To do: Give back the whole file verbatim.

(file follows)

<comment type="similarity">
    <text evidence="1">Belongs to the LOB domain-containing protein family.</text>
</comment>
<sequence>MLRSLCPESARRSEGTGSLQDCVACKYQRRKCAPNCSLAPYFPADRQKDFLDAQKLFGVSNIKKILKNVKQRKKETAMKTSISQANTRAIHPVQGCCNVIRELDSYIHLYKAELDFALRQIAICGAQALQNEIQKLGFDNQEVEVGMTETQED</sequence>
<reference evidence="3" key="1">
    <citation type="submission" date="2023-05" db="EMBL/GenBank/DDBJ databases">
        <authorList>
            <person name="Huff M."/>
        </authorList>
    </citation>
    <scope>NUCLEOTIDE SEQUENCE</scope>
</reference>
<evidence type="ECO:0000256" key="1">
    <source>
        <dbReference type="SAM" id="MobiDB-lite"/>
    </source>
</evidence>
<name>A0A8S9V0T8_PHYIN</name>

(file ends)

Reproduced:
<comment type="similarity">
    <text evidence="1">Belongs to the LOB domain-containing protein family.</text>
</comment>
<sequence>MLRSLCPESARRSEGTGSLQDCVACKYQRRKCAPNCSLAPYFPADRQKDFLDAQKLFGVSNIKKILKNVKQRKKETAMKTSISQANTRAIHPVQGCCNVIRELDSYIHLYKAELDFALRQIAICGAQALQNEIQKLGFDNQEVEVGMTETQED</sequence>
<reference evidence="3" key="1">
    <citation type="submission" date="2023-05" db="EMBL/GenBank/DDBJ databases">
        <authorList>
            <person name="Huff M."/>
        </authorList>
    </citation>
    <scope>NUCLEOTIDE SEQUENCE</scope>
</reference>
<evidence type="ECO:0000256" key="1">
    <source>
        <dbReference type="SAM" id="MobiDB-lite"/>
    </source>
</evidence>
<name>A0A8S9V0T8_PHYIN</name>